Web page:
»  Coated vs. Uncoated Imaging

Coated vs. Uncoated Imaging

Coated vs. Uncoated

 

The Evo 60, as previously stated, is capable of imaging uncoated samples. The image above shows the same Bull Snake (Pituophis catenifer) shed before and after it had been coated. Although the images are different, no real detail or resolution is lost. Coated samples can resolve at higher magnifications, but for low and medium magnification the images are essentially the same.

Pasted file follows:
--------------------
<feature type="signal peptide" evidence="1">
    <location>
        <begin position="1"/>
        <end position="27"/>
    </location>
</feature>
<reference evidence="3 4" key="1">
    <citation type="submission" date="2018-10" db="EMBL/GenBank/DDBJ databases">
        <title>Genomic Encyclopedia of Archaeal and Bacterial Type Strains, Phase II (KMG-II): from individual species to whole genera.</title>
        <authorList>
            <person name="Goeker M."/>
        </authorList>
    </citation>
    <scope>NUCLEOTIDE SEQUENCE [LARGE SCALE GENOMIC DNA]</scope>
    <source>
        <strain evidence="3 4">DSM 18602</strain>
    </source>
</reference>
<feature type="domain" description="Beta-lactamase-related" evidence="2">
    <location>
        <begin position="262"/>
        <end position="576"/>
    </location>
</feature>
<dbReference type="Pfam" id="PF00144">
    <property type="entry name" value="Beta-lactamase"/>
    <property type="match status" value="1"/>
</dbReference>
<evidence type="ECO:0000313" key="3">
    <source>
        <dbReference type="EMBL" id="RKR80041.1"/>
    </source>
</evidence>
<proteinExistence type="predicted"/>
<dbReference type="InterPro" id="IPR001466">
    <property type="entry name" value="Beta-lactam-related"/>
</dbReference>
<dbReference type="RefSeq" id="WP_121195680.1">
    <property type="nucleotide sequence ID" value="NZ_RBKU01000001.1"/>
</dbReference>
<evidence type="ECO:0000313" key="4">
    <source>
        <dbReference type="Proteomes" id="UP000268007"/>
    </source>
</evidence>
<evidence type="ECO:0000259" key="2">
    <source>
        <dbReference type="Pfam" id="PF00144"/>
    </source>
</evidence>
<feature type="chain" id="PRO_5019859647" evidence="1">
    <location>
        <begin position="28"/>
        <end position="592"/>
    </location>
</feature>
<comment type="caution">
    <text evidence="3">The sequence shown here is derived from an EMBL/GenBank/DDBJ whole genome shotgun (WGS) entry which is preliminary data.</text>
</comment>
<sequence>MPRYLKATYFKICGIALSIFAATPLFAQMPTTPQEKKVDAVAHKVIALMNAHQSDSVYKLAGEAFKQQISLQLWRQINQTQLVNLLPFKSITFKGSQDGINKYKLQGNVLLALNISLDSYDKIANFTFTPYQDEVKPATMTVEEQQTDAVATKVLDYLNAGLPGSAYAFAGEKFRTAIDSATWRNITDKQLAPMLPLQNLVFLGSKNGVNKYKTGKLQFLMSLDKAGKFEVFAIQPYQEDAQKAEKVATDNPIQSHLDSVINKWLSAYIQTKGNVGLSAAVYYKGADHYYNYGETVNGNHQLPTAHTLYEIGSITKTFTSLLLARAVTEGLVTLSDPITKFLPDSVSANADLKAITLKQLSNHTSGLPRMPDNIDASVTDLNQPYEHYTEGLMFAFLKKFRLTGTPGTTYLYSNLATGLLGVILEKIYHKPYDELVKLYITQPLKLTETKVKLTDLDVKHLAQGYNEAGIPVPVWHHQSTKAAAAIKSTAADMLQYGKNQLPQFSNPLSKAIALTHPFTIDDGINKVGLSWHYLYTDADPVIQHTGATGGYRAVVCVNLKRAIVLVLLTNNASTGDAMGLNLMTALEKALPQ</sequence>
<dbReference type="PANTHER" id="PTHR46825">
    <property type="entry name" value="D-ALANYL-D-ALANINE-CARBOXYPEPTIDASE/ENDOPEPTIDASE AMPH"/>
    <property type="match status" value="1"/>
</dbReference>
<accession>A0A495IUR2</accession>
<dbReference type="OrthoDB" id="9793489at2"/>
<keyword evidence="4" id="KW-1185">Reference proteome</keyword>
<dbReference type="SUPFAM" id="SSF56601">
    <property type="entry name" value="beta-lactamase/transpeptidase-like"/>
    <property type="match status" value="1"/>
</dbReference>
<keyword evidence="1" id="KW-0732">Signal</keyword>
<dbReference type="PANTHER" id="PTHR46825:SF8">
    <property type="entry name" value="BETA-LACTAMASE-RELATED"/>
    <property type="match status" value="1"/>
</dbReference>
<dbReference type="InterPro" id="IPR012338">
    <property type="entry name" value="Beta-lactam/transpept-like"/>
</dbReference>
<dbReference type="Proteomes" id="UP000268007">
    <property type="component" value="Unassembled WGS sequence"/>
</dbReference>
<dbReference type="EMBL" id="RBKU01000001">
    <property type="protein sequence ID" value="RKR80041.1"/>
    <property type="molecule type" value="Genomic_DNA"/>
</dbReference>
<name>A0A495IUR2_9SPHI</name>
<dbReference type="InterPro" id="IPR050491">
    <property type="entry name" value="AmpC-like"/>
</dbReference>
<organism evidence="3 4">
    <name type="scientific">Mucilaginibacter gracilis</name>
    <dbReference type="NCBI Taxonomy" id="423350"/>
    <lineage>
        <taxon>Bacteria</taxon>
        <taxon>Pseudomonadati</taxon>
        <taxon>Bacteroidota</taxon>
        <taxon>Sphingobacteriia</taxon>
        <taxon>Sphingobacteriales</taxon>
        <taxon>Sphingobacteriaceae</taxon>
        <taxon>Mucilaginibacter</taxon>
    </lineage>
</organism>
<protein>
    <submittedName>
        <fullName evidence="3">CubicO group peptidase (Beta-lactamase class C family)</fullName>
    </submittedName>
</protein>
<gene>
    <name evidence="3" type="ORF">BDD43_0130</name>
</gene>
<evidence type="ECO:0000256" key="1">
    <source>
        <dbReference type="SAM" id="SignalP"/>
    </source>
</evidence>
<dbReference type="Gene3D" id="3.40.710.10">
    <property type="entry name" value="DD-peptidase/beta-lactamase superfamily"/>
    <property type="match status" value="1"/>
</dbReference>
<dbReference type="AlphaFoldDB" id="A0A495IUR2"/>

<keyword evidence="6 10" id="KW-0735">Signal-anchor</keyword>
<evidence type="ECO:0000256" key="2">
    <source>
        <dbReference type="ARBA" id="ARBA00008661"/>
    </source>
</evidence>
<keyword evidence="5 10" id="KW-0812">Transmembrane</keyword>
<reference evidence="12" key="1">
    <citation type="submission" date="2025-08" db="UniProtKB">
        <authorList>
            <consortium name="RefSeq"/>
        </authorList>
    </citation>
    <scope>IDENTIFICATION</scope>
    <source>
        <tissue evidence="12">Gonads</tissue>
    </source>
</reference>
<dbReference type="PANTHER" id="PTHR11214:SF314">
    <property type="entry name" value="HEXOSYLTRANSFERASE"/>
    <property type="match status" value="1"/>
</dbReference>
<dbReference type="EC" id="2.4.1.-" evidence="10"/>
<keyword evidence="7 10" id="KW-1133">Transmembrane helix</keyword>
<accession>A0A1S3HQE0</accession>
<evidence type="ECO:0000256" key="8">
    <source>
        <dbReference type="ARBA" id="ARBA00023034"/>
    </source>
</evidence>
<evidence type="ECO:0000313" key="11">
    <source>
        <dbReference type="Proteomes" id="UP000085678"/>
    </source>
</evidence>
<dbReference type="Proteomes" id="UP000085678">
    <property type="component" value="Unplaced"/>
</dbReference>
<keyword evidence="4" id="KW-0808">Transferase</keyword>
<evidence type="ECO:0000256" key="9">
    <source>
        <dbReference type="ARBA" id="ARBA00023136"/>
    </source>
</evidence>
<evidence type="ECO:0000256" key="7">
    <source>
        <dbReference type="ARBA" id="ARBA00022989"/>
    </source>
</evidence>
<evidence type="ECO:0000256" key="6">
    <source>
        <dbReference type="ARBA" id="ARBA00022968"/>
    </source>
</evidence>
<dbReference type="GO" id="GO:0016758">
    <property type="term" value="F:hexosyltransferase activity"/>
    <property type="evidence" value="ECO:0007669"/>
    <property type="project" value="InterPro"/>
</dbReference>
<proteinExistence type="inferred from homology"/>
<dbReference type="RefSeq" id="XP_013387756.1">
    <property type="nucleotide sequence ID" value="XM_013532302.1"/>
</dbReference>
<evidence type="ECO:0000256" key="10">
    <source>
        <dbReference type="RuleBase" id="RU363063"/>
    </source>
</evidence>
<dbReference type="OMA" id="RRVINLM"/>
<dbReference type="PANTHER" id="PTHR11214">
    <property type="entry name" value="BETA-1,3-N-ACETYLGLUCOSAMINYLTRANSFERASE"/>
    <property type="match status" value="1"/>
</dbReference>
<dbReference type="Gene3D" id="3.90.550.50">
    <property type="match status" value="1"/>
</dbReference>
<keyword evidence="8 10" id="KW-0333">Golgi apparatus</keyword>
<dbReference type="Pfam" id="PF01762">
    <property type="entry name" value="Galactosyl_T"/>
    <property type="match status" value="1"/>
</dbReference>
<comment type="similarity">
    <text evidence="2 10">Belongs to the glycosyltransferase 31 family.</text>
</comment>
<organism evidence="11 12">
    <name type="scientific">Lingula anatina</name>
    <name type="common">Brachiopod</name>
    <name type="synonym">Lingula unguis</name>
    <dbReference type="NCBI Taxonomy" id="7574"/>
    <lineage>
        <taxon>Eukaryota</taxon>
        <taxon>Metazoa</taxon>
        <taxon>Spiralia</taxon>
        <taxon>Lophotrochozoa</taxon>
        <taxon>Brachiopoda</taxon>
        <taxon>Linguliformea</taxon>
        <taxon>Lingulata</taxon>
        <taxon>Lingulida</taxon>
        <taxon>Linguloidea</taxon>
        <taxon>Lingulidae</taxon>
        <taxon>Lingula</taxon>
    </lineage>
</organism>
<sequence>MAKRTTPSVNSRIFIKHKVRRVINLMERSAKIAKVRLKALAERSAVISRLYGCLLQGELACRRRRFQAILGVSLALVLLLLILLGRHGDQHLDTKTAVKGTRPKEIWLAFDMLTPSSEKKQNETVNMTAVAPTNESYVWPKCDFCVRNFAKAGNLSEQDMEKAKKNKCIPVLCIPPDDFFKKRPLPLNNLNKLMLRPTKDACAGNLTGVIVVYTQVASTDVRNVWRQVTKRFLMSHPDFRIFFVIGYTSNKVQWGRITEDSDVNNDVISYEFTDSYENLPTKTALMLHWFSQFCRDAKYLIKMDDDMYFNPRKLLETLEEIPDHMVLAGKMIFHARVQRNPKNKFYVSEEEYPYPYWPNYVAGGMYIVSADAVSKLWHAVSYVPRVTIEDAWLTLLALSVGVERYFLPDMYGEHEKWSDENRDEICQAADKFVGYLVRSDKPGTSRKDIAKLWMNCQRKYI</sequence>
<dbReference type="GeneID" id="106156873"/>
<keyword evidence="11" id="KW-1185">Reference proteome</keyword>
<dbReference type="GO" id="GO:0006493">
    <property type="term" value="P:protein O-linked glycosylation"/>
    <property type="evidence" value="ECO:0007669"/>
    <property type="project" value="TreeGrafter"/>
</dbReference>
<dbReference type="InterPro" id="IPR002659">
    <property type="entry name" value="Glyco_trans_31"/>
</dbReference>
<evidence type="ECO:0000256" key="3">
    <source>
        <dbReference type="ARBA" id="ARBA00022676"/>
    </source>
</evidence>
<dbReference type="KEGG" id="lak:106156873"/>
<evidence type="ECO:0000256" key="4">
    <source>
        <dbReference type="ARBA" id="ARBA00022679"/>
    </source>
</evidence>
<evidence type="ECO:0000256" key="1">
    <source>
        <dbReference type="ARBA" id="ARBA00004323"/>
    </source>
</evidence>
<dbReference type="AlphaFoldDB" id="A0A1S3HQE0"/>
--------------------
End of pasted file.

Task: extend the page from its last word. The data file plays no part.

Why are there darker regions in the uncoated images that are not present in the coated images? Samples are coated with a thin layer of gold-palladium or carbon to increase the conductivity. The more conductive your sample is the better image you will be. What an extended pressure scanning electron microscope (EP-SEM) does is emit a small amount of filtered air or water vapor around your sample, decreasing the pressure. The air or water vapor “coats” your sample, increasing conductivity. When the electron beam hits a coated sample it is actually hitting gold-palladium and therefore creates a uniform image. When the electron beam hits an uncoated sample, parts of the sample might not reflect electrons as well as other parts. Hence the difference in coloration.

 

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